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Chain store issue returns

Apparently, the old saying ‘what goes around, comes around’ has real validity when it comes to the issue of chain stores in Banff.

Apparently, the old saying ‘what goes around, comes around’ has real validity when it comes to the issue of chain stores in Banff.

Every now and then, say in 2009 when the locally-owned Banff Book & Art Den closed when facing certain extinction at the hands of Indigo Books, the debate over whether or not the tourist town should embrace, or ban, chain stores arises once again.

The Book & Art Den, over its nearly 45 years, survived fires, flooding and relocation, but its owners could not fight the competitive advantage of a chain store’s buying power, along with online purchases, in the highly competitive publishing market.

The Wedin family, owners of the Den, simply could not contend with the arrival of Indigo and a drop in business due to infrastructure construction (promoted ad nauseum as Banff Refreshing).

Owners put the store up for sale, but in an era where other independently-owned bookstores were suffering, there were no takers.

In the meantime, the spectre of grocery stores and gas stations being closed in favour of more financially valuable developments has also arisen. Much like when Banffites had to motor to Canmore to take advantage of a carwash, the idea of a tourist community without gas and groceries seems ridiculous. Yet the town’s Land Use Bylaw may be changed to protect properties that now feature the two types of retail.

A proposal to limit gift shops in Banff has seen the light of day and been quashed and the idea of limiting new fast food operations to nearly hidden locations has been bantered about.

And now again, with the apparent arrival of the Canadian David’s Teas chain in Banff imminent, the chain store issue has risen again (page 9). Being that Banff’s town council has yet to make a call on allowing or restricting chain stores since the Den closed it’s door, the issue is again an issue.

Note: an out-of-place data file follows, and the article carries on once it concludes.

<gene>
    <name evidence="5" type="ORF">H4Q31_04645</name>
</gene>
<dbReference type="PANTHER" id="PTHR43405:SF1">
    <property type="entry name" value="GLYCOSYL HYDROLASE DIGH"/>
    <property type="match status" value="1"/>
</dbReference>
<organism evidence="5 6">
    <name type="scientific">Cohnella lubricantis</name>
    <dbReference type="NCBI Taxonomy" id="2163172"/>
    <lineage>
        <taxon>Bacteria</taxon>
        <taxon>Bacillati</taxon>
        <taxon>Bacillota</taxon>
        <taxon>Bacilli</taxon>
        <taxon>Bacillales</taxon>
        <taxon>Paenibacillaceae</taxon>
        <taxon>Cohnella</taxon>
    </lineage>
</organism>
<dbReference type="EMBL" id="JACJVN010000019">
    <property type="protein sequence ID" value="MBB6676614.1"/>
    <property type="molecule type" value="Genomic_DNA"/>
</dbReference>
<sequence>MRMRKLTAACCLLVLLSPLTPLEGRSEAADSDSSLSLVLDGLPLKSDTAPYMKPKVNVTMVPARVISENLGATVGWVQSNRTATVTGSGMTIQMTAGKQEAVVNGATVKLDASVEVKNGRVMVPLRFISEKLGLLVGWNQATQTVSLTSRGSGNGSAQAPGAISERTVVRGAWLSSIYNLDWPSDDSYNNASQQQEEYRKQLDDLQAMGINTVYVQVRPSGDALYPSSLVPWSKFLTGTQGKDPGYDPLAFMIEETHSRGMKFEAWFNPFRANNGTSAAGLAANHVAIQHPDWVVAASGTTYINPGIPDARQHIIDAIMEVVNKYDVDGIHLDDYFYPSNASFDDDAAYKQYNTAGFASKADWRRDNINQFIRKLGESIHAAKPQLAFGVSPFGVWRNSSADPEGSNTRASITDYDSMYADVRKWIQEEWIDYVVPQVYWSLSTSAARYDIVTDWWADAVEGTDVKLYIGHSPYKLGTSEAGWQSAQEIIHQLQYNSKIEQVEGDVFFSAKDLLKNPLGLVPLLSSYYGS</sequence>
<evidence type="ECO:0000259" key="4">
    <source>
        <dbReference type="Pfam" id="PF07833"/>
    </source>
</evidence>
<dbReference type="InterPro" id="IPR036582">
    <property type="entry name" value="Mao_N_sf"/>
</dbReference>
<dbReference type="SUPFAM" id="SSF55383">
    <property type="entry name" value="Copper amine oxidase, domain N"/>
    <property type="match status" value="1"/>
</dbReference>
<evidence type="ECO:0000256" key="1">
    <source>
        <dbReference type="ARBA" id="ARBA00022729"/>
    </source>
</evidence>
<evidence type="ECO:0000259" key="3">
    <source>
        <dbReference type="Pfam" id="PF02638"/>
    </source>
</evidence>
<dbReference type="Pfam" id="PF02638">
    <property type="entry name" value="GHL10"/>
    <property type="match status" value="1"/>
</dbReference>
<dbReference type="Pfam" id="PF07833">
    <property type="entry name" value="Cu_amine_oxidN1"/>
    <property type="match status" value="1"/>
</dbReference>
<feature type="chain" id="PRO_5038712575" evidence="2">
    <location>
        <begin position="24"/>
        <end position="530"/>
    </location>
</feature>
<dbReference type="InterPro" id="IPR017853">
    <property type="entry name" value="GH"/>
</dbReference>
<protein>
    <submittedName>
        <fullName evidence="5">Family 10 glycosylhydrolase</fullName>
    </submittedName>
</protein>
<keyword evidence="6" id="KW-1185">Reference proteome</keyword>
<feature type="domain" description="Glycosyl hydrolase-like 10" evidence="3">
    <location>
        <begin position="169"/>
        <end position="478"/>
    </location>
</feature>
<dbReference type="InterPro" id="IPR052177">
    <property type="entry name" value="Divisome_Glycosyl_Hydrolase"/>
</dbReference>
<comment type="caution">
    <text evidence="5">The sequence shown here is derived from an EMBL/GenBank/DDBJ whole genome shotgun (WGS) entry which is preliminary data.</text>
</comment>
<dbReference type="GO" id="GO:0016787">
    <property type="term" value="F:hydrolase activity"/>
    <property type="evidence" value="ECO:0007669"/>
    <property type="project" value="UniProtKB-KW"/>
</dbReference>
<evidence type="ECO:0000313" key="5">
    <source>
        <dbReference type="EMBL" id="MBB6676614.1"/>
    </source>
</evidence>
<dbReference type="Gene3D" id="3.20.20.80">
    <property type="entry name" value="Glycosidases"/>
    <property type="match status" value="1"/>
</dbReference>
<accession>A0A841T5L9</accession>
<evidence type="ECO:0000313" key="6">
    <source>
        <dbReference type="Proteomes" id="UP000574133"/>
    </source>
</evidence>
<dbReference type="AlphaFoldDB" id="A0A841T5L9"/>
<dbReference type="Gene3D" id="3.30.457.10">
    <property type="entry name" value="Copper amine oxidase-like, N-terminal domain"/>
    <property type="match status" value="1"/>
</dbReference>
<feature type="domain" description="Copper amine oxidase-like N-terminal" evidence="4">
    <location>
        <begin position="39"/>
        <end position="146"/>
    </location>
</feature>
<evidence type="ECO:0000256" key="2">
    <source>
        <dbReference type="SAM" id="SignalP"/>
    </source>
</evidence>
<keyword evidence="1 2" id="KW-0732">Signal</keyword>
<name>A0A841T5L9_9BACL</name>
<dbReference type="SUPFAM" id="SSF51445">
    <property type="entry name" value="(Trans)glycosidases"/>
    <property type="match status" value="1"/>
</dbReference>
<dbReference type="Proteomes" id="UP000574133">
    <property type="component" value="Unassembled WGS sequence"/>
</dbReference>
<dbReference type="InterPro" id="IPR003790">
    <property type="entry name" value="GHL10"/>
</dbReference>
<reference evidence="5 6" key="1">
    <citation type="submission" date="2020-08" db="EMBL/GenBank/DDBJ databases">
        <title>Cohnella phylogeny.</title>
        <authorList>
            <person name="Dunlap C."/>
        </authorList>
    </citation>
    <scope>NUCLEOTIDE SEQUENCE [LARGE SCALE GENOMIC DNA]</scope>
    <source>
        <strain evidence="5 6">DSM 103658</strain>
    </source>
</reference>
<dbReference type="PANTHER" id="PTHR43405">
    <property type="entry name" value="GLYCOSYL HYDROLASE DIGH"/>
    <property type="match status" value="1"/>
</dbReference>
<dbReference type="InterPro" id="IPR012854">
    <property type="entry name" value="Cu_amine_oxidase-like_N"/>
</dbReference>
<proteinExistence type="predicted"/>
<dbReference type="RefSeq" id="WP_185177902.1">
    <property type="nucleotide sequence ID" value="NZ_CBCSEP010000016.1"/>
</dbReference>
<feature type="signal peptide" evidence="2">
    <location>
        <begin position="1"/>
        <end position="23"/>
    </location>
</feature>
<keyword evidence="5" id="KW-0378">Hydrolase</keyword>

At some point, Banff’s elected representatives simply must make a decision of whether or not the community will embrace or accept chain stores in town for good – and possibly brace for legal action that would accompany the decision.

For the community to be subjected to a period of angst, anger and outrage over the arrival of each new chain store is not healthy.

We realize presentation of information from a Land Use Bylaw working group concerning the issue is in the offering, but when it comes to chain stores, the real question is whether or not a municipality should dabble in the management of its retail/commercial sector through bylaws.

Some would say the chain store issue has already left the station, as Banff currently boasts many chain food and retail outlets. Others would say a line should be drawn to halt increased takeover of mom and pop operations. Still others would point out that high rental rates in Banff are already a limiting factor to the creation and life of locally-owned businesses. Chains, on the other hand, are more likely able to absorb high rents while a given becomes a moneymaker.

As with most municipal government debates that feature a polarizing issue, there won’t be much room for compromise.

If some future calendar date is set, where chain stores in town are accepted as being grandfathered into existing bylaws, the town must then take restrictions right down to the micromanaging level to ensure others cannot appear.

Or, as many others would argue, Banff’s retail/commercial sector must simply be left to the vagaries of the economic climate; where the strong survive and others do not.

The main thing, though, is a decision must be made. Chains or no chains.

Rocky Mountain Outlook

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